Mastercard aims to boost IoT security with NuData acquisition
Mastercard signs up five new startups shaping banking and payments

Mastercard aims to boost IoT security with NuData acquisition

Mastercard, the financial services company, has entered into an agreement to acquire NuData Security, a global technology provider that aims to help enterprises prevent online and mobile fraud using a combination of indicators.

Rather than partnering with technology companies, Mastercard has decided to buy a company that focuses on securing payments, announcing its acquisition of NuData Security. Terms of the agreement were not disclosed.

According to Ajay Bhalla, president of enterprise risk and security for Mastercard, “Securing all payments today and tomorrow remains a top priority for Mastercard.”

“The addition of NuData will build on our layered security strategy to safeguard each and every transaction across the globe. The combination of session and biometric information will provide even richer context around potential cyber and device-specific threats, enabling us to deliver even greater trust and peace of mind,” he added.

Read more: IBM and Visa team up for IoT-enabled payments

Watching the detectives

NuData’s flagship product is called NuDetect, it works by identifying authentic users from potential fraudsters based on their online, mobile app and smartphone interactions, flagging those that represent the highest risk.

According to Mastercard, the technology assesses, score and learns from each online or mobile transaction to enable merchants and issuers to make decisions about payment authorization in real-time.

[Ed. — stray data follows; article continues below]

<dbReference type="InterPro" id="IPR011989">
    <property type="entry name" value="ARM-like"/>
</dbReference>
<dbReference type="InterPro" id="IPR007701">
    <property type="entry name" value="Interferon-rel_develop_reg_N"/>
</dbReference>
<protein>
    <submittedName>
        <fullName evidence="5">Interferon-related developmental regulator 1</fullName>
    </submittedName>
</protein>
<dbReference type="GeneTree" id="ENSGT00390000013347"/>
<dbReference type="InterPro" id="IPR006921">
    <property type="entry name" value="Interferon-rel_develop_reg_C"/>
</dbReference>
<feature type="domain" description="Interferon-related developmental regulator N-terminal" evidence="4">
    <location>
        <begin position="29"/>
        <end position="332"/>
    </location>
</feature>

Rival financial services company Visa has already opened up a program to allow IoT manufacturer companies to offer secure payments, and has announced that it is working with chipmaker Intel to integrate Visa’s encryption technology with Intel Data Protection Technology for Transactions.

Read more: Japanese bank Mizuho begins development of IoT payments platform

Protect and survive

According to Clive Longbottom, analyst at Quocirca, it should come as no surprise that the main card payment providers are trying to strengthen their security capabilities.

“The security environment for card players is changing rapidly. No longer is chip and pin the only game in town – tap and pay, and the back-end of PayPal, Apple Pay, Samsung Pay, and so forth, mean that there are far more attack vectors for the black hats to aim at,” he said.

“Acquiring a broad scale security heuristics and behavioral analytics company makes sense in trying to provide better insights into what is happening, and so stopping more fraudulent action in its steps,” he added.

However, Longbottom believes that the future of securing payment authorization lies with Blockchain.

“Blockchain makes the movement of money fully traceable and therefore makes such types of financial fraud almost impossible,” he suggested.